Two disasters befell Labour in the indyref. There was the common platform with the Tories. But this belied a deeper problem: that there was no distinctively Labour message on the case for the union. Where was the Gordon Brown case for the union as the argument for social justice? It was conspicuously absent.
To add to Labour’s woes the SNP and independence occupied the terrain for social justice which Labour thought was its by right; without this post-2014 the party has lost voters to the SNP and any anchoring and sense of its own values. Carl Shoben observes that since 2014: “Labour’s core vote feel better represented by the SNP. Until that changes, not much more will change.” And he notes: “[the] SNP grabbed the change/centre left mantle from Labour and have deepened that hold. Labour attacks on SNP rebound as [an] attack on an idea.”
The Independence Question and the Future of Scottish Labour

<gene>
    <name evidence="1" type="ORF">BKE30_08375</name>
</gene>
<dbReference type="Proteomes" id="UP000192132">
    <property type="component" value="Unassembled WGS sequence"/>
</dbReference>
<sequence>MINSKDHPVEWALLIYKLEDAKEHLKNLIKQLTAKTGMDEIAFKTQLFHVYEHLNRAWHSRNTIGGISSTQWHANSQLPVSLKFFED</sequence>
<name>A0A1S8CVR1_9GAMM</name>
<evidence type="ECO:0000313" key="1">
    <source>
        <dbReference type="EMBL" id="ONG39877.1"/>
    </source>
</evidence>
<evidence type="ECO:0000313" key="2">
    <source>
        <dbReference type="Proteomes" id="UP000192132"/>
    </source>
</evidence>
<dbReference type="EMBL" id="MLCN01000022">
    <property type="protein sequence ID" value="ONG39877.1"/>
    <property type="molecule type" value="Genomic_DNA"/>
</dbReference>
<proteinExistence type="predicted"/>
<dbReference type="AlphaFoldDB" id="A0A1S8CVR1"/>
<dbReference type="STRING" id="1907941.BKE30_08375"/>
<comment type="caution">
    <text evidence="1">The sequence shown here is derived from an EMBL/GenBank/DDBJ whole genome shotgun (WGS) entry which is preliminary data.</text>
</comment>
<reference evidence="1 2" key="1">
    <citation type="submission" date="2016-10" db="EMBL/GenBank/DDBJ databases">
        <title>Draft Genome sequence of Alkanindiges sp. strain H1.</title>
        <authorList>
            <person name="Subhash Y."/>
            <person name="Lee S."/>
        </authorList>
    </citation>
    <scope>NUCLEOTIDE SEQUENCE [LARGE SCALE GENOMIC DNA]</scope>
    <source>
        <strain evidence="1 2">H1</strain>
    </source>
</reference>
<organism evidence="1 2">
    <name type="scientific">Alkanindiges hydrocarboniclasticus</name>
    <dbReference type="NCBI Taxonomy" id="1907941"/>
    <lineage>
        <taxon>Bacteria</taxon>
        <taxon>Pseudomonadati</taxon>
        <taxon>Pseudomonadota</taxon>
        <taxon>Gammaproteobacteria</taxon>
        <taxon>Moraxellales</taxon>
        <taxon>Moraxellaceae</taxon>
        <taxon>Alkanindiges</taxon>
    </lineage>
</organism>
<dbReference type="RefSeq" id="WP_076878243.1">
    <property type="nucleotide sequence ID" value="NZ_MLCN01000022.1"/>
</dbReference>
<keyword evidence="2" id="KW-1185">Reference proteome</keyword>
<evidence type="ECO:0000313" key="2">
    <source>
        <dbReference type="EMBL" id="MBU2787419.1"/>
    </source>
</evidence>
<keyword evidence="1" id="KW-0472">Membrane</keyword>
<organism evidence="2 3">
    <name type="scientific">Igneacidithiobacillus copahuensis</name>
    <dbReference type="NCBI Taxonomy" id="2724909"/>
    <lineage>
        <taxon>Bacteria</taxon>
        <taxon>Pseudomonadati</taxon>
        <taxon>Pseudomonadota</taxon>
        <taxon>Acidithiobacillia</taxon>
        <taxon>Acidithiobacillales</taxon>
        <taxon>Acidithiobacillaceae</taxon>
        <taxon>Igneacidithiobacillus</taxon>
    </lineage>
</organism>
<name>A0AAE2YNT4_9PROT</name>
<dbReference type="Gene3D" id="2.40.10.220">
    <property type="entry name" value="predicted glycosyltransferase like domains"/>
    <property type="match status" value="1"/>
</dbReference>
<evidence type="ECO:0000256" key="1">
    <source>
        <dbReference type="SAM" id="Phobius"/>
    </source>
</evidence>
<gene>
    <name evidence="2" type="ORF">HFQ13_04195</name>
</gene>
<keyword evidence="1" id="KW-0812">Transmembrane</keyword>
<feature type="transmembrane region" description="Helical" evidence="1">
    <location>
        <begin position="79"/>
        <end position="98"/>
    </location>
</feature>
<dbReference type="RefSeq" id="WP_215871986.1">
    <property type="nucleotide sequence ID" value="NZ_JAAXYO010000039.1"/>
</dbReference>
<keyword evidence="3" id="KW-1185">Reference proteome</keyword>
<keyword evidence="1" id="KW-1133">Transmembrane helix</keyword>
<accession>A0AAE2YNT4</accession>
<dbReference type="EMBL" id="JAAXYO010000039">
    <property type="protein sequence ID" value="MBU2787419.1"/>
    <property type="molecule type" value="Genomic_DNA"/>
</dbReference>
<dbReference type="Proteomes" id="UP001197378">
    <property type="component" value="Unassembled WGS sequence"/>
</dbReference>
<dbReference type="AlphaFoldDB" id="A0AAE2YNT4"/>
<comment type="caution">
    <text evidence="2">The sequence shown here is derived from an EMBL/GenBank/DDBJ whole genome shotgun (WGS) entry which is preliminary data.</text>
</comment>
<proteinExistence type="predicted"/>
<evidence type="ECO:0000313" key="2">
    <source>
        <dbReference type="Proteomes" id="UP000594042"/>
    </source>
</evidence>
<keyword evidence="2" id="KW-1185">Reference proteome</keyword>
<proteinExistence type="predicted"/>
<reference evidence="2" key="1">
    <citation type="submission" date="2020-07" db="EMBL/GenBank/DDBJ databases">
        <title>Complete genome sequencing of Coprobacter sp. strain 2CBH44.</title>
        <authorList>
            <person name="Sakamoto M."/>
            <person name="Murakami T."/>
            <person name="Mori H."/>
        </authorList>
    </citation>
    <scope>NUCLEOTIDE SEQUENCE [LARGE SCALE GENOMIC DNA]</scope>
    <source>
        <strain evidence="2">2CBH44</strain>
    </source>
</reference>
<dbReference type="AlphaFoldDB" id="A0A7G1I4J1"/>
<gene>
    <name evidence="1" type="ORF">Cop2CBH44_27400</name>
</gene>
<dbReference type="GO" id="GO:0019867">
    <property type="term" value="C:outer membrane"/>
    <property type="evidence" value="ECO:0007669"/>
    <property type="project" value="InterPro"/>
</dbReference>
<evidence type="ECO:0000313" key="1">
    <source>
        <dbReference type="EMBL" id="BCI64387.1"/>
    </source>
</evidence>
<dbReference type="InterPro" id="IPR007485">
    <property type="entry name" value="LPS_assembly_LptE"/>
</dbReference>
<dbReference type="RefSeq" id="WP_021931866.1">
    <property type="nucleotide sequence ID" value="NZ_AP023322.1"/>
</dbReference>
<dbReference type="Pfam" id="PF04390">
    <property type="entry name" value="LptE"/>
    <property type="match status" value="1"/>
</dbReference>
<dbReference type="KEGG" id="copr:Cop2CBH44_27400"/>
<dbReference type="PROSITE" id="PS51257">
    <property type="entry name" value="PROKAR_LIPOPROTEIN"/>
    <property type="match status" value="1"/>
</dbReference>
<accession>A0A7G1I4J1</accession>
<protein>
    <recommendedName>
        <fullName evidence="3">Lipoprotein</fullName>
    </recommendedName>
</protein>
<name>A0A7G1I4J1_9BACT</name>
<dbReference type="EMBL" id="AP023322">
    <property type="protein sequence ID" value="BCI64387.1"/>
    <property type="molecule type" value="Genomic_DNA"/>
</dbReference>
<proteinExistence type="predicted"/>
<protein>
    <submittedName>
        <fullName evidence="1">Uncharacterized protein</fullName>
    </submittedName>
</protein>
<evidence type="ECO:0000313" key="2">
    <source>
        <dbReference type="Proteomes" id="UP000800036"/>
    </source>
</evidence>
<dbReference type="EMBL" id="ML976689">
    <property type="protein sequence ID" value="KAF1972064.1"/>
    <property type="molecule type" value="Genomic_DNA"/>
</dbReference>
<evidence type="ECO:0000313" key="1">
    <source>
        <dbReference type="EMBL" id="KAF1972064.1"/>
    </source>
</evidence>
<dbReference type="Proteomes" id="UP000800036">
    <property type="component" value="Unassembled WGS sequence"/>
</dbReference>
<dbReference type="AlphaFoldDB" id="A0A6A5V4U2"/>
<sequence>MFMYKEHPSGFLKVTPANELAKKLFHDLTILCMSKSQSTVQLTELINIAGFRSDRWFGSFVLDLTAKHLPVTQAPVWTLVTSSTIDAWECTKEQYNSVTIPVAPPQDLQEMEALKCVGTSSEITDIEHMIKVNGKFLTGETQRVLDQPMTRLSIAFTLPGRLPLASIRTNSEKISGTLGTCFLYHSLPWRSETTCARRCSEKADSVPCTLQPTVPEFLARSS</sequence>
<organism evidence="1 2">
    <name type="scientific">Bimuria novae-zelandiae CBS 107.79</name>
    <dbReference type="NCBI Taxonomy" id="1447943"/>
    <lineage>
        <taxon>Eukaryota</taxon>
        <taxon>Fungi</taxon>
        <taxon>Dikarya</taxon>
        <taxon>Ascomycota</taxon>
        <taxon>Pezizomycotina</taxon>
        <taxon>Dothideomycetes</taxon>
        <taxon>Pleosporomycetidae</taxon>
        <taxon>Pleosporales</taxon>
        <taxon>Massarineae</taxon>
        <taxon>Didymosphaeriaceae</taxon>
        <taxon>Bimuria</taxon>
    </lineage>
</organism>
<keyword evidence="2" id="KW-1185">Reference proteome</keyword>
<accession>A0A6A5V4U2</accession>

Independence is seen as critical to the party’s fortunes but every Labour position on this carries risks such is the fragile, declining nature of their vote. There are five main Labour positions on independence including the current status quo: UK-wide reform, supporting independence, being neutral or leaving for individual members, and supporting Scotland’s right to self-determination as a principle. All carry risks for the party, but the biggest risk is inertia and being scared to embrace change as any new position involves the risk of losing voters.